It sounds like you are running into an issue with the Linux scheduler. I have an item to add an API "bind-this-thread-to-<core, socket,
>", but that won't be available until sometime in the future.
Couple of things you could try in the meantime. First, use the --cpus-per-rank option to separate the ranks from each other. In other words, instead of --bind-to-socket -bysocket, you do:
-bind-to-core -cpus-per-rank N
This will take each rank and bind it to a unique set of N cores, thereby cleanly separating them on the node.
Second, the Linux scheduler tends to become jealous of the way MPI procs "hog" the resources. The scheduler needs room to run all those daemons and other processes too. So it tends to squeeze you aside a little, just to create some room for the rest of the stuff.
What you can do is "entice" it away from your processes by leaving 1-2 cores for its own use. For example:
-npernode 2 -bind-to-core -cpus-per-rank 3
would run two MPI ranks on each node, each rank exclusively bound to 3 cores. This leaves 2 cores on each node for Linux. When the scheduler sees the 6 cores of your MPI/MP procs working hard, and 2 cores sitting idle, it will tend to use those 2 cores for everything else - and not be tempted to push you aside to gain access to "your" cores.
On Feb 29, 2012, at 3:08 AM, Auclair Francis wrote:
> Dear Open-MPI users,
> Our code is currently running Open-MPI (1.5.4) with SLURM on a NUMA machine (2 sockets by nodes and 4 cores by socket) with basically two
> levels of implementation for Open-MPI:
> - at lower level n "Master" MPI-processes (one by socket) are
> simultaneously runned by dividing classically the physical domain into n
> - while at higher level 4n MPI-processes are spawn to run a sparse Poisson solver.
> At each time step, the code is thus going back and forth between these two levels of implementation using two MPI communicators. This also means that during about half of the computation time, 3n cores are at best sleeping (if not 'waiting' at a barrier) when not inside "Solver routines". We consequently decided to implement OpenMP functionality in our code when solver was not running (we declare one single "parallel" region and use the omp "master" command when OpenMP threads are not active). We however face several difficulties:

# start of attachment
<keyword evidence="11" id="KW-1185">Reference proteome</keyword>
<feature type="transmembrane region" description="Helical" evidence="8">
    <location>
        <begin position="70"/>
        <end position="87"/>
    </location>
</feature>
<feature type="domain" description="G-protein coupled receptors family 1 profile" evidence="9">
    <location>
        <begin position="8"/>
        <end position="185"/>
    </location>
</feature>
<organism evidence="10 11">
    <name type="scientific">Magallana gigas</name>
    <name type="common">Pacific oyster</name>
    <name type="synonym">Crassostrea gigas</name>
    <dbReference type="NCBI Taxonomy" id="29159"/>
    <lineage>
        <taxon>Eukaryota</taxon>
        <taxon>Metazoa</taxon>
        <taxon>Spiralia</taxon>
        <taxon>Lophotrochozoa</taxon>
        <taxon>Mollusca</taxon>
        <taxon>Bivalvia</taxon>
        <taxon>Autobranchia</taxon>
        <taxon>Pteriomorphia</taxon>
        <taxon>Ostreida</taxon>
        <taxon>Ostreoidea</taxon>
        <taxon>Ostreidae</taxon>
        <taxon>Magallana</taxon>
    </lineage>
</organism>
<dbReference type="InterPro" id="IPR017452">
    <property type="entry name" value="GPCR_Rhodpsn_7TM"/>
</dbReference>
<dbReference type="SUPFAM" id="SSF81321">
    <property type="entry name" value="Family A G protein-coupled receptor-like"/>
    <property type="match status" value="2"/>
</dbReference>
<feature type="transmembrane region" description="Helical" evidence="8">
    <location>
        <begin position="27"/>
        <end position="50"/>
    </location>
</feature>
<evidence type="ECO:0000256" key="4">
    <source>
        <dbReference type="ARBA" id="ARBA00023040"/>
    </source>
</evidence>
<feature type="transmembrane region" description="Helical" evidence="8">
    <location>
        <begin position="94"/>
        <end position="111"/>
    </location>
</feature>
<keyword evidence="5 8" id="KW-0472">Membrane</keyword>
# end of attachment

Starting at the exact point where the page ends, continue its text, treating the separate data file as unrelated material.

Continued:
> a) It seems that both the 3n-MPI processes and the OpenMP threads 'consume processor cycles while waiting'. We consequently tried: mpirun
> -mpi_yield_when_idle 1 , export OMP_WAIT_POLICY=passive or export
> KMP_BLOCKTIME=0 ... The latest finally leads to an interesting reduction
> of computing time but worsens the second problem we have to face (see
> b) We managed to have a "correct" (?) implementation of our MPI-processes
> on our sockets by using: mpirun -bind-to-socket -bysocket -np 4n
> However if OpenMP threads initially seem to scatter on each socket (one
> thread by core) they slowly migrate to the same core as their 'Master MPI process' or gather on one or two cores by socket
> We play around with the environment variable KMP_AFFINITY but the best we could obtain was a pinning of the OpenMP threads to their own core... disorganizing at the same time the implementation of the 4n Level-2 MPI processes. When added, neither the specification of a rankfile nor the mpirun option -x IPATH_NO_CPUAFFINITY=1 seem to change significantly the situation.
> This comportment looks rather inefficient but so far we did not manage to prevent the migration of the 4 threads to at most a couple of cores !
> Is there something wrong in our "Hybrid" implementation?
> Do you have any advices?
> Thanks for your help,
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